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So the question is in the title. It looks like both of them do the same thing, don't they?

well .. sort of, but not really actually.

joint_state_publisher (JSP) is a stand-alone node, which has no way of interacting with hardware directly. In fact, the node itself is never really involved when you work with real robots, unless you have multiple publishers of JointState messages (on multiple topics) and have a desire to create a single topic onto which the complete state of all your JointState publishers is broadcast. The JSP can take all those topics and coalesce the msgs on them into a single one, containing all joints and all the state and publish that to a different topic.

The JSP can also be used with its GUI, in which case you can influence the values of the various joints it has found in the robot_description parameter using sliders. This is typically done when testing URDFs, or when you don't yet have an actual driver for a particular piece of hardware but still want to be able to generate JointState messages for that piece of hw. It's not a simulator of course, more of a UI for a data generator component.

The joint_state_controller however does not support any of this. It is a part of ros_control and cannot be used without it (of course you can, but that would need some work).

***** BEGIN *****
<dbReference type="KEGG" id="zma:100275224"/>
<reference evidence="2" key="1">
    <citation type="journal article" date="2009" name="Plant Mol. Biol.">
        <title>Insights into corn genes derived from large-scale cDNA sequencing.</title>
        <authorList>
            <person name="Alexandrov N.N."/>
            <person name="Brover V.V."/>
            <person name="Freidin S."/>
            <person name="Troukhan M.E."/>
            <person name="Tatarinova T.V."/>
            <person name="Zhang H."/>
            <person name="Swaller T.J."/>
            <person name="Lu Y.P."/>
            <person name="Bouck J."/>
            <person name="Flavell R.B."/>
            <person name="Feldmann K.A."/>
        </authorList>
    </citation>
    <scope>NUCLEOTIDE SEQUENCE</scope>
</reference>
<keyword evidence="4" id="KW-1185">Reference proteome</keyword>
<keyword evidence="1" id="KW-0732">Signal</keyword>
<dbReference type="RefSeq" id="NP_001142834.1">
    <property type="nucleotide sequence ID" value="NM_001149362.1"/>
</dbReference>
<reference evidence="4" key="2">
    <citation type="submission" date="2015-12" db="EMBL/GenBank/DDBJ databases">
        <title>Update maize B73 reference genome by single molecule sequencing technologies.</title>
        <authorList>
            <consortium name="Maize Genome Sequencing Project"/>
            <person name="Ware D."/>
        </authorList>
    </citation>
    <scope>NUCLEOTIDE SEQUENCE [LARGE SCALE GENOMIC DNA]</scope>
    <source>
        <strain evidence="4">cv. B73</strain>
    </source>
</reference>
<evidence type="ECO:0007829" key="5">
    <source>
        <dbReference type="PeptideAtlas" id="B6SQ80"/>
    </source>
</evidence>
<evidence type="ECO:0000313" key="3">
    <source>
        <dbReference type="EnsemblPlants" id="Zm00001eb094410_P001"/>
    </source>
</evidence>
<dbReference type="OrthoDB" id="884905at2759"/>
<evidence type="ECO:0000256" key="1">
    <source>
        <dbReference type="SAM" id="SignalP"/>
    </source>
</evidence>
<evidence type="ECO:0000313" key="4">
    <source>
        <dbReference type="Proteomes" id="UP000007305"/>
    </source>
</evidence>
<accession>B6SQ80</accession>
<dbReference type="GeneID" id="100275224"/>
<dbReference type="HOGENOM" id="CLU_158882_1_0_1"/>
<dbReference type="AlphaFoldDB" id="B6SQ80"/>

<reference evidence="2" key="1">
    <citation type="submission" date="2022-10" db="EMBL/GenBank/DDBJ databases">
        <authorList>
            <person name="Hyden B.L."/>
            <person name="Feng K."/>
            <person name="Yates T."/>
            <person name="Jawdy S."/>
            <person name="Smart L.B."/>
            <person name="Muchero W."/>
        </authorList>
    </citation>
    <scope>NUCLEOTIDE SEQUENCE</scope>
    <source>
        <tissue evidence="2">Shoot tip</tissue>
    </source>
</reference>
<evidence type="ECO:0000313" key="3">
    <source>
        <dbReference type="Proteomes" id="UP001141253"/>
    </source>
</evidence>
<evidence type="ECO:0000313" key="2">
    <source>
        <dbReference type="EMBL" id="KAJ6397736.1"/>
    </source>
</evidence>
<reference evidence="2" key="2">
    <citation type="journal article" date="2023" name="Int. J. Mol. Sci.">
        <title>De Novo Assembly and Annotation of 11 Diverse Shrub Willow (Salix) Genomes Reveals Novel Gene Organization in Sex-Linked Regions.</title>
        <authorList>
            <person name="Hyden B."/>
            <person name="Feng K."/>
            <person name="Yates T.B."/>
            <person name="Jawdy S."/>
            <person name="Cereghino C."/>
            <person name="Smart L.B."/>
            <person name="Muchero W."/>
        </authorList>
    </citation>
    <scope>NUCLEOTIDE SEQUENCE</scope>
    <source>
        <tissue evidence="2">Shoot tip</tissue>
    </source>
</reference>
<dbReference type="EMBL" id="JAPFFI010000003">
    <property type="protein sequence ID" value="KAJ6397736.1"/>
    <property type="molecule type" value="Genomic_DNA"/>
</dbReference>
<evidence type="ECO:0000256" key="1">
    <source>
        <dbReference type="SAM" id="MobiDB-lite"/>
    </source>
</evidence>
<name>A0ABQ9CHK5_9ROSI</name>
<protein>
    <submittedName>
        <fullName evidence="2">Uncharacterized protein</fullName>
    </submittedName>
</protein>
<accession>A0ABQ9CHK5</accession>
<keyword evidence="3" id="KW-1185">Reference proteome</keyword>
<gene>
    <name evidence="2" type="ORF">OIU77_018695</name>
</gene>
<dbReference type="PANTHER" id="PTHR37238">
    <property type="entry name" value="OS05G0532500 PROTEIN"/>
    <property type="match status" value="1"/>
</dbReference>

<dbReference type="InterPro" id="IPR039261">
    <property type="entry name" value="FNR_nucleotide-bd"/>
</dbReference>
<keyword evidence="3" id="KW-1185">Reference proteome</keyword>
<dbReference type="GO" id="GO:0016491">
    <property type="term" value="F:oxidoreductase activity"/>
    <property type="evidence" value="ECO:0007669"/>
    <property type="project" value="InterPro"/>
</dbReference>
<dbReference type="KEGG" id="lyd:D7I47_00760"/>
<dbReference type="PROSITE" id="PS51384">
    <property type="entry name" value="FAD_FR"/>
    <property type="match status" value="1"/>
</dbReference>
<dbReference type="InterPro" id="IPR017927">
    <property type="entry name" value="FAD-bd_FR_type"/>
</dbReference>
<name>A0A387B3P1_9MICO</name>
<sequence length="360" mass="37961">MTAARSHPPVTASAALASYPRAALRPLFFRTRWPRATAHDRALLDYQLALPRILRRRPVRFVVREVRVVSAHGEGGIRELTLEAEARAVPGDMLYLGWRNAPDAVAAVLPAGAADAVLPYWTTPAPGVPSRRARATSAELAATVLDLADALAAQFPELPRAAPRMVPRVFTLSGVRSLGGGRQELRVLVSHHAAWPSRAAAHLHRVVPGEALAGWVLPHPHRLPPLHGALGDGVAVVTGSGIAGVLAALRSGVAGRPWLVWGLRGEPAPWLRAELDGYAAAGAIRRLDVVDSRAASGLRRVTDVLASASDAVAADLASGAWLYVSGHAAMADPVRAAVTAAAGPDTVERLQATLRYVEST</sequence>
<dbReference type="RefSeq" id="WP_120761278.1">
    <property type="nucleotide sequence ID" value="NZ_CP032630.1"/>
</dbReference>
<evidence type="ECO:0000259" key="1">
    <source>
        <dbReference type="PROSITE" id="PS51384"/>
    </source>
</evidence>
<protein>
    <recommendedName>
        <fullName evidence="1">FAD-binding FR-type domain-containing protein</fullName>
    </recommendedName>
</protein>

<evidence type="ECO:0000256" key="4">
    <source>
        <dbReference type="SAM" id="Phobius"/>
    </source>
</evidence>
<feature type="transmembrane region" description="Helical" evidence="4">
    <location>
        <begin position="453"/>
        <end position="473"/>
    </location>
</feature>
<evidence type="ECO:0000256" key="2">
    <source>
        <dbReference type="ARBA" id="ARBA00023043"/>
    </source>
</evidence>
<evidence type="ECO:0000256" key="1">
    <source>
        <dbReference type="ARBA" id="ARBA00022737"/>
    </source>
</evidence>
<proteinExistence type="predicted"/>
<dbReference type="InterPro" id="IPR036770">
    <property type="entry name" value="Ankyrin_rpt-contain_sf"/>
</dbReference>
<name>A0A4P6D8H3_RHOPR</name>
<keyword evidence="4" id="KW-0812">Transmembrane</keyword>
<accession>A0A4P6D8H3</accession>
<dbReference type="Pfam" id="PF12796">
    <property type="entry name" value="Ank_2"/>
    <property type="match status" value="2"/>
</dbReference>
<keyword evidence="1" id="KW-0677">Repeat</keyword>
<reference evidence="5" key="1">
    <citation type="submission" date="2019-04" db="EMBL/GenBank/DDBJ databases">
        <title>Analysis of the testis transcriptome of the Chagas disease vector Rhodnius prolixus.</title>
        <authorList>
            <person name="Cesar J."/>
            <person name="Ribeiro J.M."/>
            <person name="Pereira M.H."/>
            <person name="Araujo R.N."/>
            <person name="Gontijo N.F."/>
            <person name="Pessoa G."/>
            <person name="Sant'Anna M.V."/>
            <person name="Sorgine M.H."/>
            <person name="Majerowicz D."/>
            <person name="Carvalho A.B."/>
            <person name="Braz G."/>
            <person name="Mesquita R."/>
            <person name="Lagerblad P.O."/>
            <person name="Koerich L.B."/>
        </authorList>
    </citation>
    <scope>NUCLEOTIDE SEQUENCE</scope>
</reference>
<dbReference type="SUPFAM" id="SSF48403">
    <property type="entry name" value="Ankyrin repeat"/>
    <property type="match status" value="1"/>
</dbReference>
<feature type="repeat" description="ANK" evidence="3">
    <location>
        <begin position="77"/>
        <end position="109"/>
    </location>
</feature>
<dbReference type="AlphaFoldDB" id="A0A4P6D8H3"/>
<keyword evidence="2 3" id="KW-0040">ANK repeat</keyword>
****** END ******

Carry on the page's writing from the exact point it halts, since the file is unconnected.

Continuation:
It's job is to use the data that comes out of the RobotHW ::read(..) method and (eventually) convert that into a JointState message and publish it. It knows about transmissions and other configurable aspects of ros_control. It only does its work for joints for which it has been configured to do that, and it only does that in a ros_control context.

So summarising:

  • the joint_state_publisher is a stand-alone node, which does not interface with hardware directly. It is typically used when you don't have hardware, or when you have multiple publishers of JointState msgs and want a single, coherent view over all those joint_state topics.

  • the joint_state_controller is a class in one of the packages of ros_control. It is not a stand-alone node. This one does interface with hardware. It's called a "controller" but it's not: it is a class that transforms data from an internal ros_control representation to JointState messages and publishes those.

As to your question:

Is there any reason to prefer one over another?

Which one you use will depend entirely on what you are intending to do. But there is also not really a choice here, as I don't believe the two entities overlap in any really meaningful way.

If you have real hardware and need JointState messages published for it, and using ros_control makes sense (because you also need to actually control actuators fi), then using joint_state_controller would be the way to go. The JSP cannot help you in this case, as it does not interface with hw.

If you just want to test a URDF, or want to generate JointState messages for joints you don't yet have a driver for, or want to coalesce multiple JointState publications into one, then the JSP can help.